GAO Report Notes Needed Improvements at FCC

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GAO Report Notes Needed Improvements at FCC

Jan 21, 2010 10:29 AM

Washington - Jan 20, 2010 - A report issued in December 2009 from the Government Accountability Office (GAO) says the Federal Communications Commission needs improve its communication, decision-making processes and workforce planning.

Citing rapid changes in the telecommunications industry that present new regulatory challenges for the FCC, the GAO was asked to determine the extent to which FCC's bureau structure presents challenges for the agency in adapting to an evolving marketplace; the extent to which FCC's decision-making processes present challenges for the FCC, and what opportunities, if any, exist for improvement; and the extent to which the FCC's personnel management and workforce planning efforts face challenges in ensuring that the FCC has the workforce needed to achieve its mission. The GAO reviewed FCC documents and data and conducted literature searches to identify proposed reforms, criteria and internal control standards and compared them with the FCC's practices. The GAO also interviewed current and former FCC chairmen and commissioners, industry stakeholders, academic experts, and consumer representatives.

The FCC has seven bureaus that are structured along functional lines or technological lines. The GAO notes that many issues span jurisdiction between bureaus, but the FCC lacks any written procedures for ensuring that interbureau collaboration and communication occurs. The GAO says the FCC's reliance on informal coordination has created confusion among the bureaus regarding who is responsible for handling certain issues. In addition, the lack of written procedures has allowed various chairmen to determine the extent to which interbureau collaboration and communication occurs. This has led to instances in which FCC's final analyses lacked input from all relevant staff. Although the FCC stated that it relies on its functional offices, such as its engineering and strategic planning offices, to address crosscutting issues, stakeholders have expressed concerns regarding the chairman's ability to influence these offices.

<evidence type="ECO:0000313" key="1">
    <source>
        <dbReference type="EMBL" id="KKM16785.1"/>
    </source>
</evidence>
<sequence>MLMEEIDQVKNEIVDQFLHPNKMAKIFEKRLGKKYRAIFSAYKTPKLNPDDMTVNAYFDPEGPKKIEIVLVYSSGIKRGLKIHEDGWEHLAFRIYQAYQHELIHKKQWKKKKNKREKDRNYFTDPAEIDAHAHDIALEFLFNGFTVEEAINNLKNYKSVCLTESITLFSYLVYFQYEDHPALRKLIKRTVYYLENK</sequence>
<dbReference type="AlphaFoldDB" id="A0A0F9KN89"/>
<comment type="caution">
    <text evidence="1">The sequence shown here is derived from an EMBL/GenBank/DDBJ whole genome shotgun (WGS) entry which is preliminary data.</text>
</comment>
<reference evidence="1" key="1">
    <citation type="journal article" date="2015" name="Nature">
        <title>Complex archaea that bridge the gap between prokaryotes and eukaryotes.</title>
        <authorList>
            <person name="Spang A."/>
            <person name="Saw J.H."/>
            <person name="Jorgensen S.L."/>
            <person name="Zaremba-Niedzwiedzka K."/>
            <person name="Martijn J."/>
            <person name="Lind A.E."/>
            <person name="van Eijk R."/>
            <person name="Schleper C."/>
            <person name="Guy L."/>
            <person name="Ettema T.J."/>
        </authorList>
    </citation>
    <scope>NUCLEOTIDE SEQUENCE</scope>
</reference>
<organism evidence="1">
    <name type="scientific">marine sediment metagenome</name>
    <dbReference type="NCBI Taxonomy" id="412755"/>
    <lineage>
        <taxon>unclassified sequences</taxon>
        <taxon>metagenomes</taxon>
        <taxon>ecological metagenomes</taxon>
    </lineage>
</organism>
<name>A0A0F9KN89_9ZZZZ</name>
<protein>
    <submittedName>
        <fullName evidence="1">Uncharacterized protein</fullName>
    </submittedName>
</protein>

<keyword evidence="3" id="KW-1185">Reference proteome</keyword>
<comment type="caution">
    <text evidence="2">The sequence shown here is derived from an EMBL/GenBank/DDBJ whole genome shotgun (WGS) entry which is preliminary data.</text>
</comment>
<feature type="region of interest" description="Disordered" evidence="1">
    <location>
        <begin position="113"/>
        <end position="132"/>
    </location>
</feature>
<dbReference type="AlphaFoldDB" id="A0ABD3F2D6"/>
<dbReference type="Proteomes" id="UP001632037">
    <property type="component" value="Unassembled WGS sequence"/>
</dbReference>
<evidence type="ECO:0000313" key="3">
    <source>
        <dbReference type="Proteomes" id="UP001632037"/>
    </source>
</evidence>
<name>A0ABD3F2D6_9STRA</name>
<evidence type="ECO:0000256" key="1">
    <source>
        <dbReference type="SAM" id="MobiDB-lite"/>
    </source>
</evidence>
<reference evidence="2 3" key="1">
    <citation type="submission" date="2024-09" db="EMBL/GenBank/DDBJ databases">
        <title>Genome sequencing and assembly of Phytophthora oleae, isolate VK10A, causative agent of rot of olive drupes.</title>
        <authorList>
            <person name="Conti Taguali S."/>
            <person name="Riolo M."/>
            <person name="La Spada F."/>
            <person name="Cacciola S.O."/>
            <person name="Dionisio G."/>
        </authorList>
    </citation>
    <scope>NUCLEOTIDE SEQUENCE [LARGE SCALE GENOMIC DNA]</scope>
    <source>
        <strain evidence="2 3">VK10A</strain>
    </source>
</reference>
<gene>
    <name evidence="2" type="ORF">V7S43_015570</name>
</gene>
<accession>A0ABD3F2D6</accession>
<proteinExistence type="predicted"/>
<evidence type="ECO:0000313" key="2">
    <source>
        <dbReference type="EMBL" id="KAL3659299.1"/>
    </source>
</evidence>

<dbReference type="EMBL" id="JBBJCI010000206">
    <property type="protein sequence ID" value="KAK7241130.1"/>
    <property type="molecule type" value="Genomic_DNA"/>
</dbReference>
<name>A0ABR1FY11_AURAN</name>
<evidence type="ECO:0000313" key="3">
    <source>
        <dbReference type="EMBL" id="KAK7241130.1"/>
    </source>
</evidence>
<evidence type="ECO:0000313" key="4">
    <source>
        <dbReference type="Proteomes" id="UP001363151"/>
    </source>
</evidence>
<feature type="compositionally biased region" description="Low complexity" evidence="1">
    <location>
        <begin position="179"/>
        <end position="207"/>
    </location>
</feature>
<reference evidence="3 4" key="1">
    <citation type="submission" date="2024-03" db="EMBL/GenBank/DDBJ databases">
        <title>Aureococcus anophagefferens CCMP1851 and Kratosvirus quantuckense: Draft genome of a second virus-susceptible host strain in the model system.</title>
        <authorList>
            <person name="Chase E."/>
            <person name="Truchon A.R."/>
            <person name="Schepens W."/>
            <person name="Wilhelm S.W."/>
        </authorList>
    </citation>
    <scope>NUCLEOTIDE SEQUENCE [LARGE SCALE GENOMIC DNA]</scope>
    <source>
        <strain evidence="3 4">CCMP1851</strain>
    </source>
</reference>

Weaknesses in the FCC's processes for collecting and using information also raise concerns regarding the transparency and informed nature of the FCC's decision-making process. The FCC has five commissioners, one of which is designated chairman. According to the GAO, the FCC lacks internal policies regarding commissioner access to staff analyses during the decision-making process, and some chairmen have restricted this access. Such restrictions may undermine the group decision-making process and affect the quality of the FCC's decisions. In addition, the GAO identified weaknesses in the FCC's processes for collecting public input on proposed rules. Specifically, the FCC rarely includes the text of a proposed rule when issuing a Notice of Proposed Rulemaking to collect public comment on a rule change, although some studies have noted that providing proposed rule text helps focus public input. Additionally, the FCC has developed rules regarding contacts between external parties and FCC officials that require the external party to provide the FCC a summary of the new information presented for inclusion in the public record. However, several stakeholders told us that the FCC's ex parte process allows vague ex parte summaries and that in some cases, ex parte contacts can occur just before a commission vote, which can limit stakeholders' ability to determine what information was provided and to rebut or discuss that information.

The FCC faces challenges in ensuring it has the expertise needed to adapt to a changing marketplace. For example, a large percentage of the FCC's economists and engineers are eligible to retire in 2011, and the FCC faces difficulty recruiting top candidates. The FCC has initiated recruitment and development programs and has begun evaluating its workforce needs. The GAO previously noted that strategic workforce planning should include identifying needs, developing strategies to address these needs, and tracking progress. However, the FCC's Strategic Human Capital Plan does not establish targets for its expertise needs, making it difficult to assess the agency's progress in addressing its needs.

The GAO recommends the FCC develop written policies on interbureau coordination and commissioner access to staff analyses; revise its public comment process and its ex parte policies; and develop targets identifying expertise needs, strategies for meeting targets, and measures for tracking progress. FCC generally concurred with GAO's recommendations.

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